News Release

Roles of chlorogenic acid in regulating growth performance and immune function of broilers

Peer-Reviewed Publication

KeAi Communications Co., Ltd.

Roles of Chlorogenic acid in Regulating Growth Performance and Immune Function of Broilers

image: Roles of Chlorogenic acid in Regulating Growth Performance and Immune Function of Broilers view more 

Credit: Huawei Liu, et al

Intensive farming practices have gained popularity in recent decades, largely due to the escalated demand for poultry products. Nonetheless, the high stocking densities these methods employ have amplified the susceptibility of commercial broilers to numerous stress factors. Of these, immunological stress is particularly concerning as it leads to stunted growth and intestinal damage. As a result, the development and implementation of nutritional strategies are anticipated to become an effective means of mitigating such immunological stress.

A recent study led by Professor Jinshan Zhao’s Lab at the Qingdao Agricultural University in China, investigated the positive impacts of chlorogenic acid (CGA) on broilers experiencing immunological stress induced by dexamethasone. This exploration was carried out through comprehensive multi-omics analyses. CGA, a phenolic acid, is produced by numerous plants including tea, coffee, and a variety of Chinese herbs.

The team’s findings, published in the KeAi journal Animal Nutrition, indicate that the dietary inclusion of CGA enhances the growth performance, intestinal barrier function, and immune function of broilers. These improvements are brought about through the regulation of the gut microbiota, their corresponding metabolites, and intestinal proteins.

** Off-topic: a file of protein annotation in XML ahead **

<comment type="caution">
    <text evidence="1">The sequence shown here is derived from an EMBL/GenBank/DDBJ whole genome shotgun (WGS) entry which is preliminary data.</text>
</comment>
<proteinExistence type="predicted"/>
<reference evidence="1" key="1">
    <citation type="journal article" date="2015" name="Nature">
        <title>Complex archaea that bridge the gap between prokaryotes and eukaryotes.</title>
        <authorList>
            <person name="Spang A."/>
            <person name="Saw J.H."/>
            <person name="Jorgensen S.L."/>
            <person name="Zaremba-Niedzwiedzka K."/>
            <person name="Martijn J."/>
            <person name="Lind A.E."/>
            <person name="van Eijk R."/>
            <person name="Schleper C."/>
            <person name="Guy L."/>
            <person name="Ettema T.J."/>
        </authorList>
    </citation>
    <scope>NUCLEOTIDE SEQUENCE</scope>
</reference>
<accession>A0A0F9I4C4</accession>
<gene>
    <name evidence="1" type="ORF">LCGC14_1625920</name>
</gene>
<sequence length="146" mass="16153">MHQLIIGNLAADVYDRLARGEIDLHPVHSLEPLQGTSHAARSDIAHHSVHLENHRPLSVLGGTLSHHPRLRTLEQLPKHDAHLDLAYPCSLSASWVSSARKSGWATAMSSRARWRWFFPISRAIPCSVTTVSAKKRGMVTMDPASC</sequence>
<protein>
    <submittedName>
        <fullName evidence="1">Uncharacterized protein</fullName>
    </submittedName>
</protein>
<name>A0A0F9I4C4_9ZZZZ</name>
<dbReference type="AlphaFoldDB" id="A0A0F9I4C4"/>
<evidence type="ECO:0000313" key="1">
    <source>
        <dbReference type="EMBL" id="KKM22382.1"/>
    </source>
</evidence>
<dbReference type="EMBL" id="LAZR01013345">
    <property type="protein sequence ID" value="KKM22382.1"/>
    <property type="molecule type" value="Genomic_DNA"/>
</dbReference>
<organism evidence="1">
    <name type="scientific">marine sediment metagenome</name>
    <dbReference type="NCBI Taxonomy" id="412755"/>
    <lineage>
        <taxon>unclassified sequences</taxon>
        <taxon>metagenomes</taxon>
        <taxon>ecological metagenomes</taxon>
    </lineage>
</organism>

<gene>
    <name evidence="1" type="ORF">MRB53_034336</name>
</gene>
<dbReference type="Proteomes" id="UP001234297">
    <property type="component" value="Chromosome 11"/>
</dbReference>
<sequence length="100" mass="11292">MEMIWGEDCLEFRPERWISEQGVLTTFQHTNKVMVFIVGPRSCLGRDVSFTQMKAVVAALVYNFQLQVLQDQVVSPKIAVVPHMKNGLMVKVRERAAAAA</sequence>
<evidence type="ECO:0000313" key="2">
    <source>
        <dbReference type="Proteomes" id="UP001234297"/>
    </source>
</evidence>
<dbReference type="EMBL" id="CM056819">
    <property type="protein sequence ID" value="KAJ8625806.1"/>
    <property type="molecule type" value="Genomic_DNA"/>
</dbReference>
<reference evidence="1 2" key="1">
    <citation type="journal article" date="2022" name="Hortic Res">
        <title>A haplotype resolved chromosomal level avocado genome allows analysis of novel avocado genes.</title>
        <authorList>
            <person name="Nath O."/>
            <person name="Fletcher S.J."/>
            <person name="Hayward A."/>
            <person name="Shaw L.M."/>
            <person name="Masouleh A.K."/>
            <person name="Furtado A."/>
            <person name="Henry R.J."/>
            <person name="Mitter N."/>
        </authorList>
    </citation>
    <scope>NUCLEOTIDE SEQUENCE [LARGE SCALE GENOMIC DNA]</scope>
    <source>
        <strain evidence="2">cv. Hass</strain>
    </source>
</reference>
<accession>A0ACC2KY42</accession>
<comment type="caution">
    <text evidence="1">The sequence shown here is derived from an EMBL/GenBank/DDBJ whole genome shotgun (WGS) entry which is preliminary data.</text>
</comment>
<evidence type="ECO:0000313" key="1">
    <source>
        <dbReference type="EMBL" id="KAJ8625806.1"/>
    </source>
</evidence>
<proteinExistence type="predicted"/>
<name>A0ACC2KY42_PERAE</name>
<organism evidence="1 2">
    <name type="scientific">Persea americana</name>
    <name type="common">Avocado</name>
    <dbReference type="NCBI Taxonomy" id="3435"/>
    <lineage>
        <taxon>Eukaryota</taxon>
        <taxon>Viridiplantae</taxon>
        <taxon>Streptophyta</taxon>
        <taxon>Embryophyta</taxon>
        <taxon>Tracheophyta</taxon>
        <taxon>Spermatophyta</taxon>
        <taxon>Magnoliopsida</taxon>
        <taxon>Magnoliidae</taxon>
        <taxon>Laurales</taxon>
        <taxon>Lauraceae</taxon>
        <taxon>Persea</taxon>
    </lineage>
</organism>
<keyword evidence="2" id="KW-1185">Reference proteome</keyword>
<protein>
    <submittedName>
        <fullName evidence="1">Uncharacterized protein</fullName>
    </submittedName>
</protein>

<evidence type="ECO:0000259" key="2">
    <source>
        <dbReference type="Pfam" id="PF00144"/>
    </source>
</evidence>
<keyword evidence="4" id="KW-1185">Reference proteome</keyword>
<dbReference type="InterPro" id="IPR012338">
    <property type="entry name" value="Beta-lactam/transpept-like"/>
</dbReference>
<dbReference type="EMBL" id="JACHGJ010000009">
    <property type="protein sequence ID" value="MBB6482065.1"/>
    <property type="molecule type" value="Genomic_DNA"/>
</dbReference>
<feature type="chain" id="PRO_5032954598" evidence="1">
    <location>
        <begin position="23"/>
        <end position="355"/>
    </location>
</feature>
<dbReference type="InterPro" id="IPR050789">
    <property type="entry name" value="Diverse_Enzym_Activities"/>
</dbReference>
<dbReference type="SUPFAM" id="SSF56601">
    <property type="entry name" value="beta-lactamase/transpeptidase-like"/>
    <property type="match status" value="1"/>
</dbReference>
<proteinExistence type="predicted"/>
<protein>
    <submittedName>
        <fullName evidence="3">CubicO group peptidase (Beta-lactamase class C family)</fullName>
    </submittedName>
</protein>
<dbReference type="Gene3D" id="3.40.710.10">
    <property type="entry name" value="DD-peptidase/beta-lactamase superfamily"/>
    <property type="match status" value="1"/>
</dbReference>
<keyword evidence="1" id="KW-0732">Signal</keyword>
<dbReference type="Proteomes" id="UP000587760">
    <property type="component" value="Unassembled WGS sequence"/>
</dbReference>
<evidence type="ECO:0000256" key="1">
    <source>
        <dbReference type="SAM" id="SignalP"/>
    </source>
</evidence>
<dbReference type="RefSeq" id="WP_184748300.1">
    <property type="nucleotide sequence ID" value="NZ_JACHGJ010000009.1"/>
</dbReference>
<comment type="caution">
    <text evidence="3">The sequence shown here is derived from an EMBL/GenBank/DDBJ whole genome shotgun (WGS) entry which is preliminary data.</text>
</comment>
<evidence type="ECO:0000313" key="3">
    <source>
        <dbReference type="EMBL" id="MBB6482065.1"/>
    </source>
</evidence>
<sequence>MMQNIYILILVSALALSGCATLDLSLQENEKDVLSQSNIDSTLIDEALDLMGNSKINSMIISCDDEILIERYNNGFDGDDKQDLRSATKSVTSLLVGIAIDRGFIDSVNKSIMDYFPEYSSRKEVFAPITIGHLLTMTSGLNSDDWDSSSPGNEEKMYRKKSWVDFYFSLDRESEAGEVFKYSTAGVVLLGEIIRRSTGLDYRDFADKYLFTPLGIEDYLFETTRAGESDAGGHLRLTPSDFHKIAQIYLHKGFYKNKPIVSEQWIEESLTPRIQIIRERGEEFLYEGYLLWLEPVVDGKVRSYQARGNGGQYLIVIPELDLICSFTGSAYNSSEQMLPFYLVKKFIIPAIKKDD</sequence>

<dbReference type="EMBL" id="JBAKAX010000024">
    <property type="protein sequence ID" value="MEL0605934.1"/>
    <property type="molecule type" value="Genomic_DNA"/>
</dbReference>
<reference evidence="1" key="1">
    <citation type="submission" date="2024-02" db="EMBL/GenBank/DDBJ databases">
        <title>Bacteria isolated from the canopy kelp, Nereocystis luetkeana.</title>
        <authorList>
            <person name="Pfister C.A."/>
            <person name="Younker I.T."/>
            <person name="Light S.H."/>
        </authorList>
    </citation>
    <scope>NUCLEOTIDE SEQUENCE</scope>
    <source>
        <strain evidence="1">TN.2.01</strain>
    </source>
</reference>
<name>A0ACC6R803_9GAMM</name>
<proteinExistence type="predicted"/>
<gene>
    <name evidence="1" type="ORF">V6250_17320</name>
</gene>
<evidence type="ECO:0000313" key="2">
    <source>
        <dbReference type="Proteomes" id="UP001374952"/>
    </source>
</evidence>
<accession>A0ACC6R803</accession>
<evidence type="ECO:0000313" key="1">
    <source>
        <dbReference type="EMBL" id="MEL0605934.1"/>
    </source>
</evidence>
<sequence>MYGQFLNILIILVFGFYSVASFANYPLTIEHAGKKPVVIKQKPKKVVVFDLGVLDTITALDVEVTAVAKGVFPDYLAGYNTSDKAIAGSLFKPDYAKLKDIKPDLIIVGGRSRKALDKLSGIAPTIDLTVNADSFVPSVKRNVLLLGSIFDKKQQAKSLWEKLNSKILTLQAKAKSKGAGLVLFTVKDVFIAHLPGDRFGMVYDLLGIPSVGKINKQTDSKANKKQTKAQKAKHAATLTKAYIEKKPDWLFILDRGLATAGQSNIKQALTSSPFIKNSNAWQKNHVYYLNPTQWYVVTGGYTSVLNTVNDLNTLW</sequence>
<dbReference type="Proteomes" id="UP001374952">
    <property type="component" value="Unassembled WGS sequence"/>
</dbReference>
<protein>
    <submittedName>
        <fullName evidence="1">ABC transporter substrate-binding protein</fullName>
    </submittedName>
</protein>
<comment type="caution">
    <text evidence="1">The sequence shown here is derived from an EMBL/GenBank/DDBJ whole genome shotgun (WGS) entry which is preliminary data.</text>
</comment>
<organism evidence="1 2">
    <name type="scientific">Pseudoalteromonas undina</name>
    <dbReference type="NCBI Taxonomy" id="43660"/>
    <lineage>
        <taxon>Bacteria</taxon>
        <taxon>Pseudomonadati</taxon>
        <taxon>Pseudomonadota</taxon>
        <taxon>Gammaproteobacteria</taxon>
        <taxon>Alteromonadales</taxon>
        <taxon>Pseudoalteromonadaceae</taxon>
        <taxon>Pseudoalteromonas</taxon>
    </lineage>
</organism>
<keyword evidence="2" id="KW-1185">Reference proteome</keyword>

“In this study, by using microbiome, metabolites and proteomics, we found that CGA improves the growth, intestinal health and immune function by increasing the abundance of Clostridiales vadin BB60 in the cecal content, elevating the levels of gut microbiota metabolites including 2,4-dihydroxy benzoic acid and homogentisic acid, and regulating the expressions of intestinal proteins, such as TMSB4X, LGMN and APOPA1”, shared Zhao.

While the study offers novel insights into the mechanisms underlying the beneficial impacts of CGA, the team recommend further study to examine the specific role of each component.


Contact the author: Jinshan Zhao, College of Animal Science, Qingdao Agricultural University, Qingdao, China.

The publisher KeAi was established by Elsevier and China Science Publishing & Media Ltd to unfold quality research globally. In 2013, our focus shifted to open access publishing. We now proudly publish more than 100 world-class, open access, English language journals, spanning all scientific disciplines. Many of these are titles we publish in partnership with prestigious societies and academic institutions, such as the National Natural Science Foundation of China (NSFC).


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